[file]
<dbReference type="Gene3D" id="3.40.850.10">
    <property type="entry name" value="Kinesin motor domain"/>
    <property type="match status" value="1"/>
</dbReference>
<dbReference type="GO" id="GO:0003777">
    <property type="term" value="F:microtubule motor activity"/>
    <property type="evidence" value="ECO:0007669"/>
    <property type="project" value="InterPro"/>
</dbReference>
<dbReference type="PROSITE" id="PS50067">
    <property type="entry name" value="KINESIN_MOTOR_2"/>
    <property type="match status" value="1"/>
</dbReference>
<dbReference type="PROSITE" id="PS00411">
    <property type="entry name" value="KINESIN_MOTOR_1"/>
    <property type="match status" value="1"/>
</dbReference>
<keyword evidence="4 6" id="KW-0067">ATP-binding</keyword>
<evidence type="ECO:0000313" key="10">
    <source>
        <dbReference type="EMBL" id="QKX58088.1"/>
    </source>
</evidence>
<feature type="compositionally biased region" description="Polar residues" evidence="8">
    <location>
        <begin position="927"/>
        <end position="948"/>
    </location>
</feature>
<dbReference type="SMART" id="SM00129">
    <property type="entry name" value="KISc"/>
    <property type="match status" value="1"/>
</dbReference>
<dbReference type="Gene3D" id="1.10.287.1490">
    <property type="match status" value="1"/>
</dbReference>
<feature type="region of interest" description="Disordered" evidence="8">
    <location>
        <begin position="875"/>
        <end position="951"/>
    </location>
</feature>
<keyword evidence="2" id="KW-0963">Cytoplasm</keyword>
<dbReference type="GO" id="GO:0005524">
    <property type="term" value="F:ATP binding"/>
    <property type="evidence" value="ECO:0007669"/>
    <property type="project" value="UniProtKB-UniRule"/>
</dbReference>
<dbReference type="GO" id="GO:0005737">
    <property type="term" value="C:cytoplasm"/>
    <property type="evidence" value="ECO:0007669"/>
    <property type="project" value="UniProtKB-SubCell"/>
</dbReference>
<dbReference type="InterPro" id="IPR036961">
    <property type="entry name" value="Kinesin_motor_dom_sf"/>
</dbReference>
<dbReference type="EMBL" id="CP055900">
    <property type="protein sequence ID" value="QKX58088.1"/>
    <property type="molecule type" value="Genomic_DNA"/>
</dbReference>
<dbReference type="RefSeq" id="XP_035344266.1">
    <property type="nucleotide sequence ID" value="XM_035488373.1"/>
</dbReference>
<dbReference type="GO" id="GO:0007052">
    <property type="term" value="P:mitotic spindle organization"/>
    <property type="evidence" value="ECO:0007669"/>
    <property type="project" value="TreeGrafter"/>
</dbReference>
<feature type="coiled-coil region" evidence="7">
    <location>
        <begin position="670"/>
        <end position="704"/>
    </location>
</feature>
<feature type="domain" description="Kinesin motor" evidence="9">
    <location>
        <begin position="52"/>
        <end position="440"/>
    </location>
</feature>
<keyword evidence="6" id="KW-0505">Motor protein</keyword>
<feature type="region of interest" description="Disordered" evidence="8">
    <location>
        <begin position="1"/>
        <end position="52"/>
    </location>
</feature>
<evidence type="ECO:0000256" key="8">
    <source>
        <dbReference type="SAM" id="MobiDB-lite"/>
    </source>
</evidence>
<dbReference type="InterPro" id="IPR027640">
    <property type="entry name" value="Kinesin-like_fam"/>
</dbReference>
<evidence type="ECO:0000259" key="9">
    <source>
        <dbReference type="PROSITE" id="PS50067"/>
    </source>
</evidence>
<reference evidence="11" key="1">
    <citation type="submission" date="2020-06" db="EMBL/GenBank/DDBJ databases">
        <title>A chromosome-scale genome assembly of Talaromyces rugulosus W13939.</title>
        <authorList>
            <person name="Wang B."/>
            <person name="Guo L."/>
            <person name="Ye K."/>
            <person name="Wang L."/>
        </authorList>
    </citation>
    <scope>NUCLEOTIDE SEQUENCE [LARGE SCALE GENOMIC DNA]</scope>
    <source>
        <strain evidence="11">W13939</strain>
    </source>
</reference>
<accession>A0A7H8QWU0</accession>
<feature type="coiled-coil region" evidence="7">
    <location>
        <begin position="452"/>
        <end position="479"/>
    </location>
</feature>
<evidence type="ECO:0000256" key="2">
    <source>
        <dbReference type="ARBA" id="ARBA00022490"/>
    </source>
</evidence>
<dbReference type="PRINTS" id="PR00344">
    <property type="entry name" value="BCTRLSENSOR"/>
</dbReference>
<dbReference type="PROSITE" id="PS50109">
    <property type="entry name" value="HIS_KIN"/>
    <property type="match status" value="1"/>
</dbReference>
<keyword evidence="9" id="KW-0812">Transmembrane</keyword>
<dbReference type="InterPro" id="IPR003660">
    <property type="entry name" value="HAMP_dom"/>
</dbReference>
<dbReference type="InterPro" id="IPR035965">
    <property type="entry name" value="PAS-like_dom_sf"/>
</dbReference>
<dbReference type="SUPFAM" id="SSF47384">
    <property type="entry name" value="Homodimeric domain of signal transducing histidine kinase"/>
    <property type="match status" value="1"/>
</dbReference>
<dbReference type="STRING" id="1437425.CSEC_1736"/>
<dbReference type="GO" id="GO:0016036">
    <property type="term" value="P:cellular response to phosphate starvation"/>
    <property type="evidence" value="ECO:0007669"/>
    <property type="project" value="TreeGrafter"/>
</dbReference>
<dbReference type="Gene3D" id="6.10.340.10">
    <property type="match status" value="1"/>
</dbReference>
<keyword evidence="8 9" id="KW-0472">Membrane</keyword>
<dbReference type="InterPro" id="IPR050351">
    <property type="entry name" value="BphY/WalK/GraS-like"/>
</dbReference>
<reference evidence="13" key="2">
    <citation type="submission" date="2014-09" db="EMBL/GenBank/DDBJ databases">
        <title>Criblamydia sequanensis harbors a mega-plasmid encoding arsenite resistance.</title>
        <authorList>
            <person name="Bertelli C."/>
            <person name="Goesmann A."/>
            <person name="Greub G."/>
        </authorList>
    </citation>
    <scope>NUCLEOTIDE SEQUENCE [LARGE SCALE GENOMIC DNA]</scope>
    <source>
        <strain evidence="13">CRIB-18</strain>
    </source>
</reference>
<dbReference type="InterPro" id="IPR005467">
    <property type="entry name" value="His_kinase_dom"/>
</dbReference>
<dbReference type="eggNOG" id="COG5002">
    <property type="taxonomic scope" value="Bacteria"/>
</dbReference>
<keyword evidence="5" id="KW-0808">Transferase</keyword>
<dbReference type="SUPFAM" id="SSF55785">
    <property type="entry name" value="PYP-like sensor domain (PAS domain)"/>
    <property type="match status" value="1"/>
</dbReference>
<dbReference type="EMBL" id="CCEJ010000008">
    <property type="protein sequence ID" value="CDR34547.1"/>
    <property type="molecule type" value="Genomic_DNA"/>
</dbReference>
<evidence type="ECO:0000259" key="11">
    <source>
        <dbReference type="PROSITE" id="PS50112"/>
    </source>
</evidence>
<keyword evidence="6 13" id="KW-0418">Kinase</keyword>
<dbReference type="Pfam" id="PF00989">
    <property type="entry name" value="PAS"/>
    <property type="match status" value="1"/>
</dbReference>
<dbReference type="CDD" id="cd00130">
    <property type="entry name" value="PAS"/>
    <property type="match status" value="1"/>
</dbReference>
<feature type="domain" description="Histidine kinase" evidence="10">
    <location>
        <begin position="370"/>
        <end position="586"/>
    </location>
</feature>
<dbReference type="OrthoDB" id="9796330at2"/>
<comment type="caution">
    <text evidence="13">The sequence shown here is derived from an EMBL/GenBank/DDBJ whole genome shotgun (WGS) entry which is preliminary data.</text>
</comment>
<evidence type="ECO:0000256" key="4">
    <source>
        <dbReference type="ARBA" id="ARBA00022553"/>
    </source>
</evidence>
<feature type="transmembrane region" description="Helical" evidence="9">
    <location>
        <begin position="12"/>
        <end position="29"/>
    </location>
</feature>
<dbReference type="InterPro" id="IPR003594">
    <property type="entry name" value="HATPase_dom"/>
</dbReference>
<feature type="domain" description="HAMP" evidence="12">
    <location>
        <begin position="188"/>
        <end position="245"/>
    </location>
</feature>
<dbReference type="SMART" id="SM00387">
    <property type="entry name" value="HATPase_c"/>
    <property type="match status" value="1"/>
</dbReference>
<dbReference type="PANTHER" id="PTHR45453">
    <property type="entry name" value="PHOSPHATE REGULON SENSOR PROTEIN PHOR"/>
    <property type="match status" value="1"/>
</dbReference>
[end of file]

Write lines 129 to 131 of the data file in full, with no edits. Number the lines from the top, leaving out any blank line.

    <property type="entry name" value="BCTRLSENSOR"/>
</dbReference>
<dbReference type="PROSITE" id="PS50109">